Saturday, September 30, 2023

The COVID-19 vaccine: Here’s what to expect

One step closer: Pfizer Inc. and BioNTech SE have applied for a FDA emergency use authorization for their coronavirus vaccine. (WYDaily/ Courtesy of Unsplash)
One step closer: Pfizer Inc. and BioNTech SE have applied for a FDA emergency use authorization for their coronavirus vaccine. (WYDaily/ Courtesy of Unsplash)

The coronavirus pandemic is wreaking havoc on every sense of normal life.

Now roughly nine months into it, the country is one step closer to a vaccine.

On Friday, Pfizer Inc. and BioNTech SE applied for an emergency use authorization from the U.S. Food and Drug Administration for its COVID-19 vaccine and another company, Moderna is expected to follow suit.

But the question on everyone’s mind is if either company receives the EUA, who will get the vaccine first?

“That’s a good question,” said Dr. Mike Dacey, president and chief operating officer at Riverside Health System, adding the decision is up to the federal government. “The guidance on that is not clear.”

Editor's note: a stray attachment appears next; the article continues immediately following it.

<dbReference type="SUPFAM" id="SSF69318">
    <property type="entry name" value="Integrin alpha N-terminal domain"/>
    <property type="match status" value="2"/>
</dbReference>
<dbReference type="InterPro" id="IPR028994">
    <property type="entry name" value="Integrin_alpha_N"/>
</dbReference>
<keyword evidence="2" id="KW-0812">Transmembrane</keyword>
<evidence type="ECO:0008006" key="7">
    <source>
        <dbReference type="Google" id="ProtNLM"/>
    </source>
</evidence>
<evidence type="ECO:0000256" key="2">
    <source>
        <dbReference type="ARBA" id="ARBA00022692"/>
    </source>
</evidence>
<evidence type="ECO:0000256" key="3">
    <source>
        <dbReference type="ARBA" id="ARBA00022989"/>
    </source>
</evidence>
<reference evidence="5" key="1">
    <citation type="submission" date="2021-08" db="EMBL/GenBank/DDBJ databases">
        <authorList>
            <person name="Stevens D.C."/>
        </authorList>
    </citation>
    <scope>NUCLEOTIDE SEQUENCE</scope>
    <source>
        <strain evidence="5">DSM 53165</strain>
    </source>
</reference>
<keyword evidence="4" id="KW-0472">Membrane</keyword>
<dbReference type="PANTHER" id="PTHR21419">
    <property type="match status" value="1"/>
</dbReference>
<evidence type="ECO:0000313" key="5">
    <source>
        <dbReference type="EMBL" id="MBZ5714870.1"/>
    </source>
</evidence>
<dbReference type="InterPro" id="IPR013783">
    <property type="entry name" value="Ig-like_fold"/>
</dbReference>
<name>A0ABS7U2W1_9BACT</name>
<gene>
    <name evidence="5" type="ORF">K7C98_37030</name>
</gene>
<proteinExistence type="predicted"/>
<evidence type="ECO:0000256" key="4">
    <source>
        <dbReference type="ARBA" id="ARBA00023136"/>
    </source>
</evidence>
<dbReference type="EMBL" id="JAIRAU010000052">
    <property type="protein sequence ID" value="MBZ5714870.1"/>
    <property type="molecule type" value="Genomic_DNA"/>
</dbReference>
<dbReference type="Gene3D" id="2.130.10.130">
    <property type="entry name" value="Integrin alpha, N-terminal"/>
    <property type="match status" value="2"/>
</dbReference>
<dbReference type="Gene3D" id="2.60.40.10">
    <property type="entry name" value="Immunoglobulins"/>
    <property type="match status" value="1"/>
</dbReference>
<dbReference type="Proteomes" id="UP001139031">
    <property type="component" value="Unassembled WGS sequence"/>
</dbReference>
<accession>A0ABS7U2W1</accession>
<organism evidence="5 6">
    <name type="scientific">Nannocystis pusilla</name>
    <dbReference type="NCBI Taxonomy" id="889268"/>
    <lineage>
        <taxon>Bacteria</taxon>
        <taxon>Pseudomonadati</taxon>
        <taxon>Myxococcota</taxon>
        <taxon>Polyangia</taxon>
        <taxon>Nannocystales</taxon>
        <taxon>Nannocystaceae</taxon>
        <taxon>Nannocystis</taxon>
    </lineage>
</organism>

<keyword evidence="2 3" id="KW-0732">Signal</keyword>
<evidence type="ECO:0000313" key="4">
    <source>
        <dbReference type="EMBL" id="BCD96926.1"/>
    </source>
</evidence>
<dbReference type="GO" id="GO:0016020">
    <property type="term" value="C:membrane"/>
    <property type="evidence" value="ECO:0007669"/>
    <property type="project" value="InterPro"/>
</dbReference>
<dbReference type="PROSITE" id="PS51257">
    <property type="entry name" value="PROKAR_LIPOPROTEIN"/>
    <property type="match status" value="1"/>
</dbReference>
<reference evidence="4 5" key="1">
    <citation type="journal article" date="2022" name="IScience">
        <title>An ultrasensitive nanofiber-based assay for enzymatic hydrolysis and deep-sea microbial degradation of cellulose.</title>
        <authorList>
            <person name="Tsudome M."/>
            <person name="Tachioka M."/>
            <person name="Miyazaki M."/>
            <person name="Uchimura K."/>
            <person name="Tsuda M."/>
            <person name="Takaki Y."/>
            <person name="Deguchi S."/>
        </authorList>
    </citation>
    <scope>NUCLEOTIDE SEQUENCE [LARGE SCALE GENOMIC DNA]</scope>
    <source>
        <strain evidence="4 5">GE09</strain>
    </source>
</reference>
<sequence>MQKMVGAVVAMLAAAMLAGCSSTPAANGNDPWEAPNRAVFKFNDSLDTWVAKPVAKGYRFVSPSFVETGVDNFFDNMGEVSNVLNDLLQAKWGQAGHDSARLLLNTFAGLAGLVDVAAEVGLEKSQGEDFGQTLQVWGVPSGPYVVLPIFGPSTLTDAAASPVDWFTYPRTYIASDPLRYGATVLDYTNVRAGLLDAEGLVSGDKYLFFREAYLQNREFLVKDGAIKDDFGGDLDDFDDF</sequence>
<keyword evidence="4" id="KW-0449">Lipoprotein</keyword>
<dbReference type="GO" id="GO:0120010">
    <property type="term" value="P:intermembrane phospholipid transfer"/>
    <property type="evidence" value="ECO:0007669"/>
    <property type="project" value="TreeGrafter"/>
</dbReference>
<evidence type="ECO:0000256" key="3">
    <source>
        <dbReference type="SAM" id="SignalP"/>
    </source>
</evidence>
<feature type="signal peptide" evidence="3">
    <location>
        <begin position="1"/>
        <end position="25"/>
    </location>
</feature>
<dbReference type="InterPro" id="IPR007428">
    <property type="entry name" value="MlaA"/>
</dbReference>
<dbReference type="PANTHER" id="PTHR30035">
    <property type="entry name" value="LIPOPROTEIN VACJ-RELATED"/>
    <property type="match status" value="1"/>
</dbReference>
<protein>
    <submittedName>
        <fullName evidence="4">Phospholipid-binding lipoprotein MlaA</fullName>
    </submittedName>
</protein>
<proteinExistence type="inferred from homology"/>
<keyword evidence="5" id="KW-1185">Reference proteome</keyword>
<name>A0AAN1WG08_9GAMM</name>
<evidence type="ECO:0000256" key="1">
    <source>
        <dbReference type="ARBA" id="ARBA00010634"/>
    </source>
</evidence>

“I think everybody does expect frontline workers to be first,” he added.

Dacey defined frontline health care workers as those who have “direct patient contact or frequent contact with hospital staff at work” such as nurses, doctors, environmental service workers and EMS workers.

Each person who receives the COVID-19 vaccine actually needs two doses three weeks apart and it must be the same vaccine both times.

“You can’t get the Pfizer first and the Moderna vaccine second the time,” he added. “And after the person has received the first dose of the vaccine, presuming they get the second, the immunity seems to be really present 5 to 6 weeks after the dose.”

The good news: The vaccine will be free.